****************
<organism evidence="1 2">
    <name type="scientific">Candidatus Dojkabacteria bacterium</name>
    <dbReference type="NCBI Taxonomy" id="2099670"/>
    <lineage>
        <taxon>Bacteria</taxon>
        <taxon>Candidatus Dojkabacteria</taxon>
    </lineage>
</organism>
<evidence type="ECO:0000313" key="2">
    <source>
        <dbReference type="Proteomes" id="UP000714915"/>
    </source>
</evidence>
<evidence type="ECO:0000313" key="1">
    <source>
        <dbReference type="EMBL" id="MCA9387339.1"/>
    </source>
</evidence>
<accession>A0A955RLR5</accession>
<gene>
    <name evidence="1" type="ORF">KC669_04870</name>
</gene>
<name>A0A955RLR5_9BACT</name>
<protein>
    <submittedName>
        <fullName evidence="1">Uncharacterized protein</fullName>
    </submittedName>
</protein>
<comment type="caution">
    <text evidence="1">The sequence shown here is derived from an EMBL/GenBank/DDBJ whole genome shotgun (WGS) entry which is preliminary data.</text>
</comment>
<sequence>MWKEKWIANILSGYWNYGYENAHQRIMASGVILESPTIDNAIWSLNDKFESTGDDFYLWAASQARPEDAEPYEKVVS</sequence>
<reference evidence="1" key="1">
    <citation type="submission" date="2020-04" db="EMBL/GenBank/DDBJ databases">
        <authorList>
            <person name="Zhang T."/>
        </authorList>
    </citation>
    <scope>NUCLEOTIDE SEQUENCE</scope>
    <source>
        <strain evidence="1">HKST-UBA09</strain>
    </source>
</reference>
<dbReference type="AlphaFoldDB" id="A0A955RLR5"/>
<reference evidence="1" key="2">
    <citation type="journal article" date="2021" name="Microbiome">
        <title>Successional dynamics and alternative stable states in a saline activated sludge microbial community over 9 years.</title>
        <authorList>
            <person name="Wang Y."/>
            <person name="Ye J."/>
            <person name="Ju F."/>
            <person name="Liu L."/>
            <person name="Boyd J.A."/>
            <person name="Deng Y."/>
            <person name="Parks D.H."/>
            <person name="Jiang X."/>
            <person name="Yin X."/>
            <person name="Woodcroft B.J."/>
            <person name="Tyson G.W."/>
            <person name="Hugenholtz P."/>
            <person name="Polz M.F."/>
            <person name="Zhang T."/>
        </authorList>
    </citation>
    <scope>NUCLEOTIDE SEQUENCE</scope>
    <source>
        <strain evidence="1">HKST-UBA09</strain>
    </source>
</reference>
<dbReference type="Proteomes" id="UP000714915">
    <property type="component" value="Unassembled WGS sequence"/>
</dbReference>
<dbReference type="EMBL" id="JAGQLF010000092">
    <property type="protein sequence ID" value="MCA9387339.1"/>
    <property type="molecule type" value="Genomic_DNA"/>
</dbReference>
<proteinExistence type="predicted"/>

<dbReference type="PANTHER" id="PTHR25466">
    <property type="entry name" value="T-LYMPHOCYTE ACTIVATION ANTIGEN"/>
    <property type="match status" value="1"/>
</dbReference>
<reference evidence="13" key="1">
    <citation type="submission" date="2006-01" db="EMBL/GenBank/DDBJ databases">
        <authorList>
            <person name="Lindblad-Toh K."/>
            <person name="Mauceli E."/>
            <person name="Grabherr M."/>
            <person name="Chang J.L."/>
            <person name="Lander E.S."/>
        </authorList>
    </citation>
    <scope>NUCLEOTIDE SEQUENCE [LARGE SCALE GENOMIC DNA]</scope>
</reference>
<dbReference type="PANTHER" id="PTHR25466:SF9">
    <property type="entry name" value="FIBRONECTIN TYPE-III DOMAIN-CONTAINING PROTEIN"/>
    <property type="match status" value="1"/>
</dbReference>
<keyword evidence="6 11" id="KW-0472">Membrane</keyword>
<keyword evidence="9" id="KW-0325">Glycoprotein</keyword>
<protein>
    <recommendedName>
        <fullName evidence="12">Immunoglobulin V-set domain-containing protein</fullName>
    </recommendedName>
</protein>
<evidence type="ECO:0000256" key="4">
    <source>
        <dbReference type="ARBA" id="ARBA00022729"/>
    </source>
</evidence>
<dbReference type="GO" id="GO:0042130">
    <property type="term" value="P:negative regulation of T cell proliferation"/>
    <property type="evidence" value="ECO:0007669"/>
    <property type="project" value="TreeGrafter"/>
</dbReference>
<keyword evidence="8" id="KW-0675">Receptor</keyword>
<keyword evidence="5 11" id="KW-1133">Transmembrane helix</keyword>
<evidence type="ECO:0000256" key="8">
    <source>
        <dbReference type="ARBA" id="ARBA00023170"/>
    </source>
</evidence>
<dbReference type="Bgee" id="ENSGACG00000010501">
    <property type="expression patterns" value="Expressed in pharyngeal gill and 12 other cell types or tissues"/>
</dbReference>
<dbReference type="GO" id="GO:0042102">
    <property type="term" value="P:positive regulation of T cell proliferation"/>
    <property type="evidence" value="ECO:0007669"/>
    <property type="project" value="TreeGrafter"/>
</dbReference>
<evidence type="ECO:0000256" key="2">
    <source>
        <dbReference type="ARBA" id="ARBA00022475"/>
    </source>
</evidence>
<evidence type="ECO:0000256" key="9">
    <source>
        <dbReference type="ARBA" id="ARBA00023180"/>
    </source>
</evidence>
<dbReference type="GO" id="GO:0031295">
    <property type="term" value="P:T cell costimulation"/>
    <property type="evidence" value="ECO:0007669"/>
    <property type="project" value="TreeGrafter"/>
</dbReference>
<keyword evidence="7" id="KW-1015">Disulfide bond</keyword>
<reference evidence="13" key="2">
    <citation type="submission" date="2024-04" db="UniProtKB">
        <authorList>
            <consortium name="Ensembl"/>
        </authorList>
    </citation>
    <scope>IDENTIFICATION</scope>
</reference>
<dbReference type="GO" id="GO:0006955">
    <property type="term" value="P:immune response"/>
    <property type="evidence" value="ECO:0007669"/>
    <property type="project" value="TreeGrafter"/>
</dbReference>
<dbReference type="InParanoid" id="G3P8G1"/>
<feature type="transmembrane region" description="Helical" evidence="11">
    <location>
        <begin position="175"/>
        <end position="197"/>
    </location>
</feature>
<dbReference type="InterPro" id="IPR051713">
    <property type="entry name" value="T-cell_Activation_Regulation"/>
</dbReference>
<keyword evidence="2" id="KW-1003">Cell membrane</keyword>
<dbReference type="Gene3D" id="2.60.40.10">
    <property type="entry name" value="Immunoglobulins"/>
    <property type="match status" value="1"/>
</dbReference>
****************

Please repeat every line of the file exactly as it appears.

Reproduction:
<organism evidence="1 2">
    <name type="scientific">Candidatus Dojkabacteria bacterium</name>
    <dbReference type="NCBI Taxonomy" id="2099670"/>
    <lineage>
        <taxon>Bacteria</taxon>
        <taxon>Candidatus Dojkabacteria</taxon>
    </lineage>
</organism>
<evidence type="ECO:0000313" key="2">
    <source>
        <dbReference type="Proteomes" id="UP000714915"/>
    </source>
</evidence>
<evidence type="ECO:0000313" key="1">
    <source>
        <dbReference type="EMBL" id="MCA9387339.1"/>
    </source>
</evidence>
<accession>A0A955RLR5</accession>
<gene>
    <name evidence="1" type="ORF">KC669_04870</name>
</gene>
<name>A0A955RLR5_9BACT</name>
<protein>
    <submittedName>
        <fullName evidence="1">Uncharacterized protein</fullName>
    </submittedName>
</protein>
<comment type="caution">
    <text evidence="1">The sequence shown here is derived from an EMBL/GenBank/DDBJ whole genome shotgun (WGS) entry which is preliminary data.</text>
</comment>
<sequence>MWKEKWIANILSGYWNYGYENAHQRIMASGVILESPTIDNAIWSLNDKFESTGDDFYLWAASQARPEDAEPYEKVVS</sequence>
<reference evidence="1" key="1">
    <citation type="submission" date="2020-04" db="EMBL/GenBank/DDBJ databases">
        <authorList>
            <person name="Zhang T."/>
        </authorList>
    </citation>
    <scope>NUCLEOTIDE SEQUENCE</scope>
    <source>
        <strain evidence="1">HKST-UBA09</strain>
    </source>
</reference>
<dbReference type="AlphaFoldDB" id="A0A955RLR5"/>
<reference evidence="1" key="2">
    <citation type="journal article" date="2021" name="Microbiome">
        <title>Successional dynamics and alternative stable states in a saline activated sludge microbial community over 9 years.</title>
        <authorList>
            <person name="Wang Y."/>
            <person name="Ye J."/>
            <person name="Ju F."/>
            <person name="Liu L."/>
            <person name="Boyd J.A."/>
            <person name="Deng Y."/>
            <person name="Parks D.H."/>
            <person name="Jiang X."/>
            <person name="Yin X."/>
            <person name="Woodcroft B.J."/>
            <person name="Tyson G.W."/>
            <person name="Hugenholtz P."/>
            <person name="Polz M.F."/>
            <person name="Zhang T."/>
        </authorList>
    </citation>
    <scope>NUCLEOTIDE SEQUENCE</scope>
    <source>
        <strain evidence="1">HKST-UBA09</strain>
    </source>
</reference>
<dbReference type="Proteomes" id="UP000714915">
    <property type="component" value="Unassembled WGS sequence"/>
</dbReference>
<dbReference type="EMBL" id="JAGQLF010000092">
    <property type="protein sequence ID" value="MCA9387339.1"/>
    <property type="molecule type" value="Genomic_DNA"/>
</dbReference>
<proteinExistence type="predicted"/>

<dbReference type="PANTHER" id="PTHR25466">
    <property type="entry name" value="T-LYMPHOCYTE ACTIVATION ANTIGEN"/>
    <property type="match status" value="1"/>
</dbReference>
<reference evidence="13" key="1">
    <citation type="submission" date="2006-01" db="EMBL/GenBank/DDBJ databases">
        <authorList>
            <person name="Lindblad-Toh K."/>
            <person name="Mauceli E."/>
            <person name="Grabherr M."/>
            <person name="Chang J.L."/>
            <person name="Lander E.S."/>
        </authorList>
    </citation>
    <scope>NUCLEOTIDE SEQUENCE [LARGE SCALE GENOMIC DNA]</scope>
</reference>
<dbReference type="PANTHER" id="PTHR25466:SF9">
    <property type="entry name" value="FIBRONECTIN TYPE-III DOMAIN-CONTAINING PROTEIN"/>
    <property type="match status" value="1"/>
</dbReference>
<keyword evidence="6 11" id="KW-0472">Membrane</keyword>
<keyword evidence="9" id="KW-0325">Glycoprotein</keyword>
<protein>
    <recommendedName>
        <fullName evidence="12">Immunoglobulin V-set domain-containing protein</fullName>
    </recommendedName>
</protein>
<evidence type="ECO:0000256" key="4">
    <source>
        <dbReference type="ARBA" id="ARBA00022729"/>
    </source>
</evidence>
<dbReference type="GO" id="GO:0042130">
    <property type="term" value="P:negative regulation of T cell proliferation"/>
    <property type="evidence" value="ECO:0007669"/>
    <property type="project" value="TreeGrafter"/>
</dbReference>
<keyword evidence="8" id="KW-0675">Receptor</keyword>
<keyword evidence="5 11" id="KW-1133">Transmembrane helix</keyword>
<evidence type="ECO:0000256" key="8">
    <source>
        <dbReference type="ARBA" id="ARBA00023170"/>
    </source>
</evidence>
<dbReference type="Bgee" id="ENSGACG00000010501">
    <property type="expression patterns" value="Expressed in pharyngeal gill and 12 other cell types or tissues"/>
</dbReference>
<dbReference type="GO" id="GO:0042102">
    <property type="term" value="P:positive regulation of T cell proliferation"/>
    <property type="evidence" value="ECO:0007669"/>
    <property type="project" value="TreeGrafter"/>
</dbReference>
<evidence type="ECO:0000256" key="2">
    <source>
        <dbReference type="ARBA" id="ARBA00022475"/>
    </source>
</evidence>
<evidence type="ECO:0000256" key="9">
    <source>
        <dbReference type="ARBA" id="ARBA00023180"/>
    </source>
</evidence>
<dbReference type="GO" id="GO:0031295">
    <property type="term" value="P:T cell costimulation"/>
    <property type="evidence" value="ECO:0007669"/>
    <property type="project" value="TreeGrafter"/>
</dbReference>
<keyword evidence="7" id="KW-1015">Disulfide bond</keyword>
<reference evidence="13" key="2">
    <citation type="submission" date="2024-04" db="UniProtKB">
        <authorList>
            <consortium name="Ensembl"/>
        </authorList>
    </citation>
    <scope>IDENTIFICATION</scope>
</reference>
<dbReference type="GO" id="GO:0006955">
    <property type="term" value="P:immune response"/>
    <property type="evidence" value="ECO:0007669"/>
    <property type="project" value="TreeGrafter"/>
</dbReference>
<dbReference type="InParanoid" id="G3P8G1"/>
<feature type="transmembrane region" description="Helical" evidence="11">
    <location>
        <begin position="175"/>
        <end position="197"/>
    </location>
</feature>
<dbReference type="InterPro" id="IPR051713">
    <property type="entry name" value="T-cell_Activation_Regulation"/>
</dbReference>
<keyword evidence="2" id="KW-1003">Cell membrane</keyword>
<dbReference type="Gene3D" id="2.60.40.10">
    <property type="entry name" value="Immunoglobulins"/>
    <property type="match status" value="1"/>
</dbReference>